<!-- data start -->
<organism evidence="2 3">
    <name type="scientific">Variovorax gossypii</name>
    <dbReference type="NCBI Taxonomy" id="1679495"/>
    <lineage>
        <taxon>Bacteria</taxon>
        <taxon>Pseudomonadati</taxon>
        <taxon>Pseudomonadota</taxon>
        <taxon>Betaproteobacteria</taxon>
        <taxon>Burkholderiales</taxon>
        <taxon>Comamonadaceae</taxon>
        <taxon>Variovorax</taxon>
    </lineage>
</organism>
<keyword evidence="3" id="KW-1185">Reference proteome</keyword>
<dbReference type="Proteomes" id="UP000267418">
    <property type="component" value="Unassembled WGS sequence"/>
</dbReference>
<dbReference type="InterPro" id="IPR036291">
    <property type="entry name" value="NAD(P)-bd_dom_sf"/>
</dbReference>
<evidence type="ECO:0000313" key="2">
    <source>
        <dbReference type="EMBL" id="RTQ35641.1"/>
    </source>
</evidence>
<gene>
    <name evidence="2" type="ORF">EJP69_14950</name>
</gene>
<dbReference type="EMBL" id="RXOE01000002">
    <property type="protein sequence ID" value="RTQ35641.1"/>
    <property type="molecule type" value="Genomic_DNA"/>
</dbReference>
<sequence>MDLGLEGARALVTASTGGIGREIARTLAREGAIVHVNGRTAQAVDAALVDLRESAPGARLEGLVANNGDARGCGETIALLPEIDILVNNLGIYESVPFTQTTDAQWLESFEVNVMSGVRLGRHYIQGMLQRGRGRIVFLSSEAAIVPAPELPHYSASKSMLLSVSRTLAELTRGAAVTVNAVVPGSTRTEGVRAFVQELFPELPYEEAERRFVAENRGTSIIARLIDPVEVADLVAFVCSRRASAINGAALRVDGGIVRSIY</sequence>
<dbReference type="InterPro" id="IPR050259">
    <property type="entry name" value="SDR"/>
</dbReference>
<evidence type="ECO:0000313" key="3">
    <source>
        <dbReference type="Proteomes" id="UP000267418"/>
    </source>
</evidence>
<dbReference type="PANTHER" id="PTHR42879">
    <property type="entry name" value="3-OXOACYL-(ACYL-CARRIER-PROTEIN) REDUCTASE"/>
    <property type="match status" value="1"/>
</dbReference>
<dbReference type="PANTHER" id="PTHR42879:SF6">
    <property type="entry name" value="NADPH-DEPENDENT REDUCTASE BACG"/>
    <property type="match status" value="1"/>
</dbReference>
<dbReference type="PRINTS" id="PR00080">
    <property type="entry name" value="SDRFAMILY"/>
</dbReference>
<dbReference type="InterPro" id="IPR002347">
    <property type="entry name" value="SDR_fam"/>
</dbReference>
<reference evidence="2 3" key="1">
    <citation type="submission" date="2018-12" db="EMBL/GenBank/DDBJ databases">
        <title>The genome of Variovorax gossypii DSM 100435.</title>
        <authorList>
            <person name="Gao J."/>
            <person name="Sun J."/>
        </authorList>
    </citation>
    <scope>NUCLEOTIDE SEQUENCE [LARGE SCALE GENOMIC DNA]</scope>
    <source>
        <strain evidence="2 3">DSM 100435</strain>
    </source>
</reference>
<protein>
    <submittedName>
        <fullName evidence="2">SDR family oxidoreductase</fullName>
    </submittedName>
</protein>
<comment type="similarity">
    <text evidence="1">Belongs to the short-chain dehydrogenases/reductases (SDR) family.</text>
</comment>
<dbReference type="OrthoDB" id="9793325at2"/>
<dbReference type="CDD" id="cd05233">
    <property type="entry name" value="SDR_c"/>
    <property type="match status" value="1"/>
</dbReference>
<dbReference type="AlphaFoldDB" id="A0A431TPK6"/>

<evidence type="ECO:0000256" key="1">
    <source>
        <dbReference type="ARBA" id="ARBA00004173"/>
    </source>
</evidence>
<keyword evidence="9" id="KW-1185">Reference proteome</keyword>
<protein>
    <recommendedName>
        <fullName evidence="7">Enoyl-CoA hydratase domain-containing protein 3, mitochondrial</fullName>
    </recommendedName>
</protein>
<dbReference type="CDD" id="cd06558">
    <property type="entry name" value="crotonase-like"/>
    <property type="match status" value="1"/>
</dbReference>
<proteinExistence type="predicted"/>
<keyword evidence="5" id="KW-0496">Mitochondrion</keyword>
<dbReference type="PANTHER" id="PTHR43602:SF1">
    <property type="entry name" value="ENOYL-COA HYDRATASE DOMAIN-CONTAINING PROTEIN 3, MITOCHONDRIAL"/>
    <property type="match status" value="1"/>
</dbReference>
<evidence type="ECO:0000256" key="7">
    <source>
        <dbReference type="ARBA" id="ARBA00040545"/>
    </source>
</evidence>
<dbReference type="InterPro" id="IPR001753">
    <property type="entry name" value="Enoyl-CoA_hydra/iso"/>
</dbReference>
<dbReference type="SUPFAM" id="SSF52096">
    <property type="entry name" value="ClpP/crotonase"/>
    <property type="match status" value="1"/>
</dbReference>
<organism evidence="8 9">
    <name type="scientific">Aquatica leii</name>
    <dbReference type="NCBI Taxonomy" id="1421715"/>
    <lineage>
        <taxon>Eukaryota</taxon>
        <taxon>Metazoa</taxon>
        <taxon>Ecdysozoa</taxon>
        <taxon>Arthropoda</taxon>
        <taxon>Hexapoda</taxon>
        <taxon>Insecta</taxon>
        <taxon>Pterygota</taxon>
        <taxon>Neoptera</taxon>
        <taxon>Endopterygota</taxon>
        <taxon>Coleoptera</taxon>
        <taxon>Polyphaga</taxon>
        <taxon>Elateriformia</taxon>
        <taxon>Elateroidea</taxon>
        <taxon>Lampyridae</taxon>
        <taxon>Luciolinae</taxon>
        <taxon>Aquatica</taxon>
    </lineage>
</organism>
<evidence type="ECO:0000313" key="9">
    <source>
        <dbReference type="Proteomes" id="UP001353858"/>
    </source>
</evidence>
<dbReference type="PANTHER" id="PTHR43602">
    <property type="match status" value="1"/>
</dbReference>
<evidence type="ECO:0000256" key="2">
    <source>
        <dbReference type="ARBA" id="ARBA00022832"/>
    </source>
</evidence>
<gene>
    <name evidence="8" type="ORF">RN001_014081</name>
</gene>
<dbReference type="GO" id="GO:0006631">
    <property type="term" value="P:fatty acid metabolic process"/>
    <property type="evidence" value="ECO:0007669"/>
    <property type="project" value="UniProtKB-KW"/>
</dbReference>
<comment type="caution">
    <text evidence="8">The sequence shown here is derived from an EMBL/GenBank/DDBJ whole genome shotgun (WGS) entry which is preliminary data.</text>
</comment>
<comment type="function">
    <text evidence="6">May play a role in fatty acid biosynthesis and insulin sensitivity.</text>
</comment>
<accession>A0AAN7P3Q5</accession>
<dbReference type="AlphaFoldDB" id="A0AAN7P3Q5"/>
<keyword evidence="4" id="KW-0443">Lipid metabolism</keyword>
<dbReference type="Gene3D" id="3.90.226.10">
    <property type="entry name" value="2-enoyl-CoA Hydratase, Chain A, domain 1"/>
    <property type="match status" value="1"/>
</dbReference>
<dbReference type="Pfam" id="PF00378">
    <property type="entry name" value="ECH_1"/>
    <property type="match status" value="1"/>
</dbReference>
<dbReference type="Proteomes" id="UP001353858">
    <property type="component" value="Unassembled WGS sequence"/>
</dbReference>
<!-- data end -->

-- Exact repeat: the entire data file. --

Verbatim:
<organism evidence="2 3">
    <name type="scientific">Variovorax gossypii</name>
    <dbReference type="NCBI Taxonomy" id="1679495"/>
    <lineage>
        <taxon>Bacteria</taxon>
        <taxon>Pseudomonadati</taxon>
        <taxon>Pseudomonadota</taxon>
        <taxon>Betaproteobacteria</taxon>
        <taxon>Burkholderiales</taxon>
        <taxon>Comamonadaceae</taxon>
        <taxon>Variovorax</taxon>
    </lineage>
</organism>
<keyword evidence="3" id="KW-1185">Reference proteome</keyword>
<dbReference type="Proteomes" id="UP000267418">
    <property type="component" value="Unassembled WGS sequence"/>
</dbReference>
<dbReference type="InterPro" id="IPR036291">
    <property type="entry name" value="NAD(P)-bd_dom_sf"/>
</dbReference>
<evidence type="ECO:0000313" key="2">
    <source>
        <dbReference type="EMBL" id="RTQ35641.1"/>
    </source>
</evidence>
<gene>
    <name evidence="2" type="ORF">EJP69_14950</name>
</gene>
<dbReference type="EMBL" id="RXOE01000002">
    <property type="protein sequence ID" value="RTQ35641.1"/>
    <property type="molecule type" value="Genomic_DNA"/>
</dbReference>
<sequence>MDLGLEGARALVTASTGGIGREIARTLAREGAIVHVNGRTAQAVDAALVDLRESAPGARLEGLVANNGDARGCGETIALLPEIDILVNNLGIYESVPFTQTTDAQWLESFEVNVMSGVRLGRHYIQGMLQRGRGRIVFLSSEAAIVPAPELPHYSASKSMLLSVSRTLAELTRGAAVTVNAVVPGSTRTEGVRAFVQELFPELPYEEAERRFVAENRGTSIIARLIDPVEVADLVAFVCSRRASAINGAALRVDGGIVRSIY</sequence>
<dbReference type="InterPro" id="IPR050259">
    <property type="entry name" value="SDR"/>
</dbReference>
<evidence type="ECO:0000313" key="3">
    <source>
        <dbReference type="Proteomes" id="UP000267418"/>
    </source>
</evidence>
<dbReference type="PANTHER" id="PTHR42879">
    <property type="entry name" value="3-OXOACYL-(ACYL-CARRIER-PROTEIN) REDUCTASE"/>
    <property type="match status" value="1"/>
</dbReference>
<dbReference type="PANTHER" id="PTHR42879:SF6">
    <property type="entry name" value="NADPH-DEPENDENT REDUCTASE BACG"/>
    <property type="match status" value="1"/>
</dbReference>
<dbReference type="PRINTS" id="PR00080">
    <property type="entry name" value="SDRFAMILY"/>
</dbReference>
<dbReference type="InterPro" id="IPR002347">
    <property type="entry name" value="SDR_fam"/>
</dbReference>
<reference evidence="2 3" key="1">
    <citation type="submission" date="2018-12" db="EMBL/GenBank/DDBJ databases">
        <title>The genome of Variovorax gossypii DSM 100435.</title>
        <authorList>
            <person name="Gao J."/>
            <person name="Sun J."/>
        </authorList>
    </citation>
    <scope>NUCLEOTIDE SEQUENCE [LARGE SCALE GENOMIC DNA]</scope>
    <source>
        <strain evidence="2 3">DSM 100435</strain>
    </source>
</reference>
<protein>
    <submittedName>
        <fullName evidence="2">SDR family oxidoreductase</fullName>
    </submittedName>
</protein>
<comment type="similarity">
    <text evidence="1">Belongs to the short-chain dehydrogenases/reductases (SDR) family.</text>
</comment>
<dbReference type="OrthoDB" id="9793325at2"/>
<dbReference type="CDD" id="cd05233">
    <property type="entry name" value="SDR_c"/>
    <property type="match status" value="1"/>
</dbReference>
<dbReference type="AlphaFoldDB" id="A0A431TPK6"/>

<evidence type="ECO:0000256" key="1">
    <source>
        <dbReference type="ARBA" id="ARBA00004173"/>
    </source>
</evidence>
<keyword evidence="9" id="KW-1185">Reference proteome</keyword>
<protein>
    <recommendedName>
        <fullName evidence="7">Enoyl-CoA hydratase domain-containing protein 3, mitochondrial</fullName>
    </recommendedName>
</protein>
<dbReference type="CDD" id="cd06558">
    <property type="entry name" value="crotonase-like"/>
    <property type="match status" value="1"/>
</dbReference>
<proteinExistence type="predicted"/>
<keyword evidence="5" id="KW-0496">Mitochondrion</keyword>
<dbReference type="PANTHER" id="PTHR43602:SF1">
    <property type="entry name" value="ENOYL-COA HYDRATASE DOMAIN-CONTAINING PROTEIN 3, MITOCHONDRIAL"/>
    <property type="match status" value="1"/>
</dbReference>
<evidence type="ECO:0000256" key="7">
    <source>
        <dbReference type="ARBA" id="ARBA00040545"/>
    </source>
</evidence>
<dbReference type="InterPro" id="IPR001753">
    <property type="entry name" value="Enoyl-CoA_hydra/iso"/>
</dbReference>
<dbReference type="SUPFAM" id="SSF52096">
    <property type="entry name" value="ClpP/crotonase"/>
    <property type="match status" value="1"/>
</dbReference>
<organism evidence="8 9">
    <name type="scientific">Aquatica leii</name>
    <dbReference type="NCBI Taxonomy" id="1421715"/>
    <lineage>
        <taxon>Eukaryota</taxon>
        <taxon>Metazoa</taxon>
        <taxon>Ecdysozoa</taxon>
        <taxon>Arthropoda</taxon>
        <taxon>Hexapoda</taxon>
        <taxon>Insecta</taxon>
        <taxon>Pterygota</taxon>
        <taxon>Neoptera</taxon>
        <taxon>Endopterygota</taxon>
        <taxon>Coleoptera</taxon>
        <taxon>Polyphaga</taxon>
        <taxon>Elateriformia</taxon>
        <taxon>Elateroidea</taxon>
        <taxon>Lampyridae</taxon>
        <taxon>Luciolinae</taxon>
        <taxon>Aquatica</taxon>
    </lineage>
</organism>
<evidence type="ECO:0000313" key="9">
    <source>
        <dbReference type="Proteomes" id="UP001353858"/>
    </source>
</evidence>
<dbReference type="PANTHER" id="PTHR43602">
    <property type="match status" value="1"/>
</dbReference>
<evidence type="ECO:0000256" key="2">
    <source>
        <dbReference type="ARBA" id="ARBA00022832"/>
    </source>
</evidence>
<gene>
    <name evidence="8" type="ORF">RN001_014081</name>
</gene>
<dbReference type="GO" id="GO:0006631">
    <property type="term" value="P:fatty acid metabolic process"/>
    <property type="evidence" value="ECO:0007669"/>
    <property type="project" value="UniProtKB-KW"/>
</dbReference>
<comment type="caution">
    <text evidence="8">The sequence shown here is derived from an EMBL/GenBank/DDBJ whole genome shotgun (WGS) entry which is preliminary data.</text>
</comment>
<comment type="function">
    <text evidence="6">May play a role in fatty acid biosynthesis and insulin sensitivity.</text>
</comment>
<accession>A0AAN7P3Q5</accession>
<dbReference type="AlphaFoldDB" id="A0AAN7P3Q5"/>
<keyword evidence="4" id="KW-0443">Lipid metabolism</keyword>
<dbReference type="Gene3D" id="3.90.226.10">
    <property type="entry name" value="2-enoyl-CoA Hydratase, Chain A, domain 1"/>
    <property type="match status" value="1"/>
</dbReference>
<dbReference type="Pfam" id="PF00378">
    <property type="entry name" value="ECH_1"/>
    <property type="match status" value="1"/>
</dbReference>
<dbReference type="Proteomes" id="UP001353858">
    <property type="component" value="Unassembled WGS sequence"/>
</dbReference>